Happiness Is. (continued)
Last month, I asked the question, “What makes us happy?’ and
found one interpretation through the book “Authentic Happiness” by
Martin Seligman. This month, I read about a study done by social
psychologist Adrian White, at the University of Leicester, in which
178 countries were compared to determine their levels of “happiness.” Dr.
White suggested, in contrast to Dr. Seligman’s beliefs, that
health (based on life expectancy), wealth (based on GDP per capita)
and (access to) education did influence our levels of happiness.
I thought the topic interesting and important enough to explore
it a little further this month. I leave it to you, dear reader,
to come to your own conclusions.
Many great thinkers and writers have given their view of what
constitutes happiness. Albert Schweitzer found it in his work:
Buddha in service to others; Sophocles in wisdom; Aristotle in
self-sufficiency; Roosevelt in achieving; Emerson in productivity;
the Dalai Lama in compassion; Susan B. Anthony in independence;
George Sand in love; and Albert Camus in a life lived. One can
see from this list, that happiness is a very individualized response.
It can be as varied as the people who experience it.
Therapist and author Barry Neil Kaufman has made a career out
of living a happy life and teaching others to do the same at his
Option Institute in Massachusetts. He believes that “Happiness
is a Choice” that can be achieved by following six basic
- Making happiness a priority.
- Being authentic
- Letting go of judgments.
- Being present
- Being grateful.
- Deciding to be happy.
Others have found happiness through “voluntary simplicity,” that
is, by reducing the number of “things” in their lives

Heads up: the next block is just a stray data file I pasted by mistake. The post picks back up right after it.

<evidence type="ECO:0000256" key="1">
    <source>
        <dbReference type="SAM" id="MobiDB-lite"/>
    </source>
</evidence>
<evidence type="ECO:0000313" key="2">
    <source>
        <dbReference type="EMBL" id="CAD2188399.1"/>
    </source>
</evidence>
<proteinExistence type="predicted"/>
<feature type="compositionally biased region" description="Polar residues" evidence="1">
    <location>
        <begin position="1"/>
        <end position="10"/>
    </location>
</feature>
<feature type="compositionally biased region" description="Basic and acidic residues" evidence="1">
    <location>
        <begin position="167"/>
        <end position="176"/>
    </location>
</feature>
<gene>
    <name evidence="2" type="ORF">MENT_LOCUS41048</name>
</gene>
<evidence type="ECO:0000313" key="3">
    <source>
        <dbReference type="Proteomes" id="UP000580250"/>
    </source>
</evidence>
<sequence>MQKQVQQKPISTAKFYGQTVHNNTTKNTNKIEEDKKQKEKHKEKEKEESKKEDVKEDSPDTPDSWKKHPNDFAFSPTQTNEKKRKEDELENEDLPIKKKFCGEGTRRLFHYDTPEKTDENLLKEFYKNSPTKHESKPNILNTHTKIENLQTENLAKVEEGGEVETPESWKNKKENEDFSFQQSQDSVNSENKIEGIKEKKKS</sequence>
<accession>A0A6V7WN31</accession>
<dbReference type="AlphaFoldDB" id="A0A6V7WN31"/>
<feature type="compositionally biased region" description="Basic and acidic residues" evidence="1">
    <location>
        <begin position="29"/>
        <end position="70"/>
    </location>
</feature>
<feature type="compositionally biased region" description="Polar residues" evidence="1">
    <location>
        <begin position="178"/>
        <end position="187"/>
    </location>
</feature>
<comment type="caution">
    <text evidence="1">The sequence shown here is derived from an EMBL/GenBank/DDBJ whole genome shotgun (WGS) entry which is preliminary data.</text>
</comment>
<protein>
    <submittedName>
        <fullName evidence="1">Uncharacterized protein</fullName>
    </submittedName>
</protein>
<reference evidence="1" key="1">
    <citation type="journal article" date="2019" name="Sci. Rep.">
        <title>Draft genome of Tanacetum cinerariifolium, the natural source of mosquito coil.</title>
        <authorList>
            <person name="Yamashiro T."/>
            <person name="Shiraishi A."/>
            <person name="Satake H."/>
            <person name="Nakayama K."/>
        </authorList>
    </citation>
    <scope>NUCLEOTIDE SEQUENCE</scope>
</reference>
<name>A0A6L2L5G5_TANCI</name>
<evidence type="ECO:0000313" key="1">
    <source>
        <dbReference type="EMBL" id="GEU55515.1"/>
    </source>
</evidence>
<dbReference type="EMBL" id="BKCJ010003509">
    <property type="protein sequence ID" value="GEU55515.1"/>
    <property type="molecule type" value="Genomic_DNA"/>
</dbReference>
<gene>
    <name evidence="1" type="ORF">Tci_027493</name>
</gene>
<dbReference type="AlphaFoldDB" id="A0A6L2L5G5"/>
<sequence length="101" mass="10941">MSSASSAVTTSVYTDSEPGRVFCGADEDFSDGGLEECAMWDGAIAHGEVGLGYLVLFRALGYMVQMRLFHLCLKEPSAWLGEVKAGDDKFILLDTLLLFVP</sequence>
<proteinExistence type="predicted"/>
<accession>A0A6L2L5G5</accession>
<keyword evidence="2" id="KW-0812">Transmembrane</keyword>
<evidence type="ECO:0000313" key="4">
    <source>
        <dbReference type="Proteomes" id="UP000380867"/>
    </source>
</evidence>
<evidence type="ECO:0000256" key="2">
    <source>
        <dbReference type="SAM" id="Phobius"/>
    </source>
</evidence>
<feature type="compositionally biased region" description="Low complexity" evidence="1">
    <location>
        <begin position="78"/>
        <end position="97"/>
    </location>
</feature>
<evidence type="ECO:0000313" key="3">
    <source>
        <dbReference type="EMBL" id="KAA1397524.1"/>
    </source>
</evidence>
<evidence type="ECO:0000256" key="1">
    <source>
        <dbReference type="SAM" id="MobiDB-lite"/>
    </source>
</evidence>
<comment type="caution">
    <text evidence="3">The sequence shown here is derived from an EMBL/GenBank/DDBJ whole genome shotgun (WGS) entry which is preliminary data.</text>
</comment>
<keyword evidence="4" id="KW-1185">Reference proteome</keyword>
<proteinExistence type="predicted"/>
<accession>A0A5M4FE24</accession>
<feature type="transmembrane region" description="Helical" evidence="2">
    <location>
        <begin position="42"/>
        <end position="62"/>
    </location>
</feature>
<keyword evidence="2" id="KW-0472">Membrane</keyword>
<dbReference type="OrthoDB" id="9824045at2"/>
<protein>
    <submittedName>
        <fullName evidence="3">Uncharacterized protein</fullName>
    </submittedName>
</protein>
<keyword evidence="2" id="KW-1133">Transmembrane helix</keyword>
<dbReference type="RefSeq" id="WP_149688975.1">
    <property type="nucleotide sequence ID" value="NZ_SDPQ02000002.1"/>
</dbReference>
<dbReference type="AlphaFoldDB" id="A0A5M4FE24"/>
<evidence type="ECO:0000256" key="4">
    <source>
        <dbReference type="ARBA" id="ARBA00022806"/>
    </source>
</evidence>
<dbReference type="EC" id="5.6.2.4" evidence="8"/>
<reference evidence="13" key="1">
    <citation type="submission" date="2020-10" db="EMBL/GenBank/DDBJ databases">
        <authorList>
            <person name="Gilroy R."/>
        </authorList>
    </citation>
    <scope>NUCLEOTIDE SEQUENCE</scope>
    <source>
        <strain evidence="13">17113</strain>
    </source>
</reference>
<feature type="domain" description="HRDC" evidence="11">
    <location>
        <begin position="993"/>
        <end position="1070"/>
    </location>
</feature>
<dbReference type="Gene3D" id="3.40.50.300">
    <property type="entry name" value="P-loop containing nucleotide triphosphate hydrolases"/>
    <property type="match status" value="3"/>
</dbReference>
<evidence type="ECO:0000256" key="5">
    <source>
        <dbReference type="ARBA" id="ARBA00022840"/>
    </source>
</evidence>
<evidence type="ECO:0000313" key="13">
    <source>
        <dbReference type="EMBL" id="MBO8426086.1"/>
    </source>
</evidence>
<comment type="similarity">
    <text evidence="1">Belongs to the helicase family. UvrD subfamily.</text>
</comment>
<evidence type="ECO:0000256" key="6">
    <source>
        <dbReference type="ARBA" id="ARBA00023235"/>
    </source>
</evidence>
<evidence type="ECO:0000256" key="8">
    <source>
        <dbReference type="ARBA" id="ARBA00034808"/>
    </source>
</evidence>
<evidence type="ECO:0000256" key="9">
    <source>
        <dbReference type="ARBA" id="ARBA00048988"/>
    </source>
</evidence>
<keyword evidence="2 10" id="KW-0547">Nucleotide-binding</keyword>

and adopting a simpler lifestyle. According to a recent article
in USA Today (March 23, 2006), after a group of friends decided
to adopt the simple life for 6 months, buying nothing but food,
toiletries and medicine, media attention to their decision immediately
prompted 700 others to join the group. Journalist Judith Levine
wrote a book about her experience in “Not Buying It: My Year
Without Shopping,” in which the author gives up shopping
and discovers the best year of her life.
In Mihaly Csikszentmihalyi’s book, “Finding Flow,” the
author suggests that happiness is attached to living in the here
and now and becoming completely engaged in what we do. He believes
that many of us alternate between living a life of obligation or
passivity. To get the most out of life, he contends that we need
to have dreams, set goals, take risks, challenge ourselves, and
commit to living a full and active life.
Often, when I meet clients who are feeling unhappy with their
job or a life situation, I ask them to write a list of 20 things
that they used to enjoy doing, but haven’t done in a long
time. Then they are asked to choose one to do that week, with the
option of adding others as the weeks progress. They often report
that in doing so, they begin to feel better and gain some perspective
on the issue at hand. Is there anything that you haven’t
done in a long time that would give you pleasure? How about trying
it out this week? Has your definition of happiness expanded after
reading this? Have you found any new ideas that you would like
to add to your repertoire?
Here’s to your happiness.
Barbara Fish, M.Ed.
Personal and Career Counsellor
“Helping Your Life Work”
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